For about as long as I’ve worked in the publishing industry I’ve been involved in discussions about the right publishing “model” for paid content. Authors, editors and other content creators do work that is valuable to society, and if it’s good, should be paid for.
I worked for an academic publisher in the early 2000s when the industry was at the tail end of the effectiveness of the academic library model, the model where academic books and journals that broadened the boundaries of academic knowledge and were deemed publishable by academic peers, and by the publisher were packaged and sold to libraries all over the world. Library budgets began to shrink and the money previously available for academic monographs was shifted to academic journals. Academic journals printed in often slim volumes were a lucrative business for a while, but the electronic revolution was coming and subscription sales began to drop as knowledge moved online. Publishers who had relied on this model as their bread and butter began to look for alternatives and developed online platforms, or partnered with content aggregators to distribute the ever broadening academic knowledge available on the web.
Fast forward to the mid-2000s, and smart publishers had successfully made this transition from printed knowledge to knowledge that was packaged, accessed, and sold electronically. It’s a fascinating history for anyone who follows academia, or is interested in technological transitions and revolutions.
Textbooks, trade books, and non-academic titles didn’t really catch up to the technology until the late 2000s. Now, however, we are firmly ensconced within the digital revolution across all book and knowledge types. Journalism has gone through a heart-wrenching and harsh transition from print to an online environment where the default mode for content for many former subscribers is “free.” Just ask yourself: When was the last time you picked up a print newspaper that you actually paid for? Even if you have read a print newspaper recently, how has the online “free” environment changed your reading and purchasing patterns?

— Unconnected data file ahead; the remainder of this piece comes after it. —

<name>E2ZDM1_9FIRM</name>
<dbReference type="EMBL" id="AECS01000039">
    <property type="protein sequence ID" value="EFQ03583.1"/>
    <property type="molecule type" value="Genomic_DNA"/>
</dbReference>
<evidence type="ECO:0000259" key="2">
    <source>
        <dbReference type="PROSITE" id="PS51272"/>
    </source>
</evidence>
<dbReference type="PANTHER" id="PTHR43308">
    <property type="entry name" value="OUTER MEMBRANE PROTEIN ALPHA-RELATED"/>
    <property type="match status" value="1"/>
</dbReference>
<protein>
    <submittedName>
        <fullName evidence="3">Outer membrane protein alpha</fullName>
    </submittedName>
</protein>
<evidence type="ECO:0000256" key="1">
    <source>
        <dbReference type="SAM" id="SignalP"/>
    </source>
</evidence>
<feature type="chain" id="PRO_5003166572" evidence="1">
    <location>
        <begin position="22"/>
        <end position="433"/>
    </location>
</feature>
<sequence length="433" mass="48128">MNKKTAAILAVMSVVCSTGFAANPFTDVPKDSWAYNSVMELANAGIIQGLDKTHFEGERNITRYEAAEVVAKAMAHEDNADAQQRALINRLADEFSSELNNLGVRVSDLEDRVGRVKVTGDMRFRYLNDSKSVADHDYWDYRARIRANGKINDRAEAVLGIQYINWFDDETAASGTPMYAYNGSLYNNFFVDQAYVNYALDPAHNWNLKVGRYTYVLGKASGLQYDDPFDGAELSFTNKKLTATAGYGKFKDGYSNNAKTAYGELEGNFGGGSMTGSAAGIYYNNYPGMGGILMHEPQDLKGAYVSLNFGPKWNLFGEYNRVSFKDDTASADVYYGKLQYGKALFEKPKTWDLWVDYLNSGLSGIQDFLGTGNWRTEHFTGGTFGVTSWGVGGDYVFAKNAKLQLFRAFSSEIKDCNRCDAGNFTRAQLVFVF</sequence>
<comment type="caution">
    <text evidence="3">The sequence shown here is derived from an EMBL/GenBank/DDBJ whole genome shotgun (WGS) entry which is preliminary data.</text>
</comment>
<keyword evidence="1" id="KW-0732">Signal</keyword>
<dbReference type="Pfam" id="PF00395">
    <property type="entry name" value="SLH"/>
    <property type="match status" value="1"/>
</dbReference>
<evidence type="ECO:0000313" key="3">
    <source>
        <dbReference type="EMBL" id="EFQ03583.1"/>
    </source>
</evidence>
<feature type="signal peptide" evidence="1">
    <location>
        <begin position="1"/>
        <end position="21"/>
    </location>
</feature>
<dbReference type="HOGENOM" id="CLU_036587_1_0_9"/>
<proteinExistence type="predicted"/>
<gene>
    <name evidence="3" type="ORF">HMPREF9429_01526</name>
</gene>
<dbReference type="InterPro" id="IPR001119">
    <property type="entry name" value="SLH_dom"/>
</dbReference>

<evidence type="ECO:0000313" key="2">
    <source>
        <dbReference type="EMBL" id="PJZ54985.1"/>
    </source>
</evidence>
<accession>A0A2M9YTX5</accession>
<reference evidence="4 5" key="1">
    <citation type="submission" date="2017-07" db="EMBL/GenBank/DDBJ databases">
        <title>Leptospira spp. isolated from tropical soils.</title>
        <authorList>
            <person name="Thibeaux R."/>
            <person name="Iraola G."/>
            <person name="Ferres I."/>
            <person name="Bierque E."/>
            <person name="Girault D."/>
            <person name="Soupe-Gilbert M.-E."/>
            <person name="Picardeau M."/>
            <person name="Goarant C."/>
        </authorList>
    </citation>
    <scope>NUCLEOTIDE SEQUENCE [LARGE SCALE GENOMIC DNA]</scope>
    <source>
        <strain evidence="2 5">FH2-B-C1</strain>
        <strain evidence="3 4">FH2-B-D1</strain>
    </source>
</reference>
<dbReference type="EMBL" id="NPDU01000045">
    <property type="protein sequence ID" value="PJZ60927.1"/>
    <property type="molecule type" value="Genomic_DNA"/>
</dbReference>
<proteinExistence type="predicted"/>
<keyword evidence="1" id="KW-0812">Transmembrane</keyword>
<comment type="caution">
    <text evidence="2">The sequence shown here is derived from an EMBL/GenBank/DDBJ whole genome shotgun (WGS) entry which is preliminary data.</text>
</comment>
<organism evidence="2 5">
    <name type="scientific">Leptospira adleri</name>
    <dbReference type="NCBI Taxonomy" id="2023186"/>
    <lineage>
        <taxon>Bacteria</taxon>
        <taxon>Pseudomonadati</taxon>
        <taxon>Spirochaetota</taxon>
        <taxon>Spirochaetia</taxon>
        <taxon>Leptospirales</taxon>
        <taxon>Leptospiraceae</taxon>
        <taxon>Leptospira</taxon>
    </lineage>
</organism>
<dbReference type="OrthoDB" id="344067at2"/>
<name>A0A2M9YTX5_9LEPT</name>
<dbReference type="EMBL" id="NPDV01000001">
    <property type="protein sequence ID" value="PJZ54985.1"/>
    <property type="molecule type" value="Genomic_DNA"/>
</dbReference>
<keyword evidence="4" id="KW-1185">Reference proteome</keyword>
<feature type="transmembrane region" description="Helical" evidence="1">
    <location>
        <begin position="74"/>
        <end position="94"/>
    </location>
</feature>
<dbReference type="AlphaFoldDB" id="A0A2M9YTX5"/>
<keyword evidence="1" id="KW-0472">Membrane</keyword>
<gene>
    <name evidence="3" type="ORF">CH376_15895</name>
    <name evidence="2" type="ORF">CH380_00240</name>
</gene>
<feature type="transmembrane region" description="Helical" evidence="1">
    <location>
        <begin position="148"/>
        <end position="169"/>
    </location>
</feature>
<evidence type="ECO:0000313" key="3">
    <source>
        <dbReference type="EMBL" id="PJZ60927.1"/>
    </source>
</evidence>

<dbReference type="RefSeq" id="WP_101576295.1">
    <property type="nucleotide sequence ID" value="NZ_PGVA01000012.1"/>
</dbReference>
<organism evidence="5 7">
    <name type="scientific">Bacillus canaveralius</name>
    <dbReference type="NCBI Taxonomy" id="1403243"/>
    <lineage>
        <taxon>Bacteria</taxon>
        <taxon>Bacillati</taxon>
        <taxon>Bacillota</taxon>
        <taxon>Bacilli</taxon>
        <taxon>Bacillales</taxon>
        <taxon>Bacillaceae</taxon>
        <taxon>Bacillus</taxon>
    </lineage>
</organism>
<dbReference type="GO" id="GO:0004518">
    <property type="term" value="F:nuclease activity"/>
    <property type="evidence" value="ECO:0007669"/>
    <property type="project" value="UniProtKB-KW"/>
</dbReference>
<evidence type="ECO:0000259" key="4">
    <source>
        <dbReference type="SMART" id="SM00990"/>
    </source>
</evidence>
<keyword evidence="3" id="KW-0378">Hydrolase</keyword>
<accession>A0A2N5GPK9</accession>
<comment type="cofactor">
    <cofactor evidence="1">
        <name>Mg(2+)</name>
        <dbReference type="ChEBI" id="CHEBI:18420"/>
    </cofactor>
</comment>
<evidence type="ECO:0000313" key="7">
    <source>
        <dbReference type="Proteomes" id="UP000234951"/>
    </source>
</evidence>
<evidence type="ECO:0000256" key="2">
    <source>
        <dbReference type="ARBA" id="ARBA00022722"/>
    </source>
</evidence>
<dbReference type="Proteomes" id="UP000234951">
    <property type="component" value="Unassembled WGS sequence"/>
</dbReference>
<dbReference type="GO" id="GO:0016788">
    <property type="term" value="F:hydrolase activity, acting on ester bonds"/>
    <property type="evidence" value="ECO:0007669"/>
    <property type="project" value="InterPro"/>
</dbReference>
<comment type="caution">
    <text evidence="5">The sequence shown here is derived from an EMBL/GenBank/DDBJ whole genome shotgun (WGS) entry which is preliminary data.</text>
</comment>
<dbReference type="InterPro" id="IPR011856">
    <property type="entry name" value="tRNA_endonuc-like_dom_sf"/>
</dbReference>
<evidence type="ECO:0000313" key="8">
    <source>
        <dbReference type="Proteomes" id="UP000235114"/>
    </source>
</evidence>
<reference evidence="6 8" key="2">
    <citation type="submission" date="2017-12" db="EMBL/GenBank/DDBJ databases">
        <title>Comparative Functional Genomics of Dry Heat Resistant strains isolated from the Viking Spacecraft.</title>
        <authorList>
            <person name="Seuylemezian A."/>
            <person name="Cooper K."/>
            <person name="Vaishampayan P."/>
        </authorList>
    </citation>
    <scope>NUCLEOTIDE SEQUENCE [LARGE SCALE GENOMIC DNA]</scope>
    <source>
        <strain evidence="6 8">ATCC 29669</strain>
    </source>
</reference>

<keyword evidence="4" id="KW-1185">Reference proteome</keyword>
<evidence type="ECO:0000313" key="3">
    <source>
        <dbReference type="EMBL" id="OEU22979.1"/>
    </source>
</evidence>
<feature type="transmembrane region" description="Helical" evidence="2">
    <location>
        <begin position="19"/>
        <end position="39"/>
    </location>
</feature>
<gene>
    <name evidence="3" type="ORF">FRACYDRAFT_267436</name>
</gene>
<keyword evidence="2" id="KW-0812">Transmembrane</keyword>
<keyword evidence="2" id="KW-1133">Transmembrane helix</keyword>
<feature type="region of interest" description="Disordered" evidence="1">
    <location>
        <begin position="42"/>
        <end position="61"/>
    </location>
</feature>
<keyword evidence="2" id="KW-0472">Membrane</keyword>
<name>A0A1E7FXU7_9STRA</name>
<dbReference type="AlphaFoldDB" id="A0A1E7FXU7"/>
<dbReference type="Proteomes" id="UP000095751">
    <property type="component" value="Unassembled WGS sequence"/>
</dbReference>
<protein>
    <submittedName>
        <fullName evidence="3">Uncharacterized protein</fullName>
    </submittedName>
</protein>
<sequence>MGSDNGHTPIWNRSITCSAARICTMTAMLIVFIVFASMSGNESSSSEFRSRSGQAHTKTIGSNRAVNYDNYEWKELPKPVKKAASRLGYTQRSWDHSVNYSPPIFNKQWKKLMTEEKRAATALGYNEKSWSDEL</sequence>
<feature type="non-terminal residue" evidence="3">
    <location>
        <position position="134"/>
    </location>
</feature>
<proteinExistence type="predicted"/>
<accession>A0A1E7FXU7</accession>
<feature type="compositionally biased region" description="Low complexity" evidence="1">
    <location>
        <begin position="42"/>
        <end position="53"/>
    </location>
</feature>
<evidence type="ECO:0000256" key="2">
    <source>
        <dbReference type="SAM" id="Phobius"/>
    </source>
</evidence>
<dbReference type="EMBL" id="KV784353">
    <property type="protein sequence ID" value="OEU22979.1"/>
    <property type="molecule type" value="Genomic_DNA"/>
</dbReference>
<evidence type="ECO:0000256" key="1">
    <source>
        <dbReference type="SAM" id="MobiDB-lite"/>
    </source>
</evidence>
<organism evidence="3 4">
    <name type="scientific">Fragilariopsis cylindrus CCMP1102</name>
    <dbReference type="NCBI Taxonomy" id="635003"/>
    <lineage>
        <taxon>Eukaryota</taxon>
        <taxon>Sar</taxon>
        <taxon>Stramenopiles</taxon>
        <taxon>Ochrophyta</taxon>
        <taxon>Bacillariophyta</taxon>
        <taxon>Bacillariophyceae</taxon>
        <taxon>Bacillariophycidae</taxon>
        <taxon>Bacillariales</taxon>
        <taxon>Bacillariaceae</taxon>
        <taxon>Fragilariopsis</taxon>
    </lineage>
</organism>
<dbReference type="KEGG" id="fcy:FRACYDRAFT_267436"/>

So what do you value? What kind of content would you pay for?
Recently a couple of previously unrelated strands began to come together for me as I thought through this question. In February I attended the Tools of Change Conference in New York City, a conference dedicated to those in the publishing industry who are wrestling with how to embrace both technological and social change to provide a valuable product for their customers.
I attended a session where one of the panelists was the founder of Twitter, about what he was working on next. He is currently working on a platform called Medium that, unlike Twitter which focuses on immediacy and currency, goes deeper into the web and into our thoughts, rather than shallower. If Twitter is a 140 character window into someone’s online soul, what the Twitter founder was working on next was something more like a panoramic painting or photograph, digging deep to find not just what was new and immediate, but what was most valued and important; not exactly timeless, but something close. He was talking about curation.
What I didn’t realize in February was that I had already known and appreciated the concept of curation for a long time, I just hadn’t applied it to my professional life.
When I lived in Southern California one of my favorite radio shows was by a guy named Jason Bentley called Metropolis. Bentley was a DJ for the public radio station KCRW. KCRW had long established itself as a cultural bellwether in Southern California and especially in the electronic and the Hollywood film music scene of the 2000s. Bentley was part DJ, part cultural savant, and most importantly a curator. When I look back to that time driving the LA freeways and listening to his show I realized that I listened to his show not so much because I knew what was going to play next, but because I wanted to hear what Bentley was hearing out there in the world he inhabited, and I knew it would be good. This is an example of curation.
What I value and am willing to pay for is a vision of how things can and should be, whether that is in music, religion, art, or any of the realms I inhabit.
MennoMedia as the publisher and producer of Anabaptist content for the Mennonite Church and for the world, can become a curator of a vision of how the world should be, for how a people can faithfully live out their calling as followers of Jesus.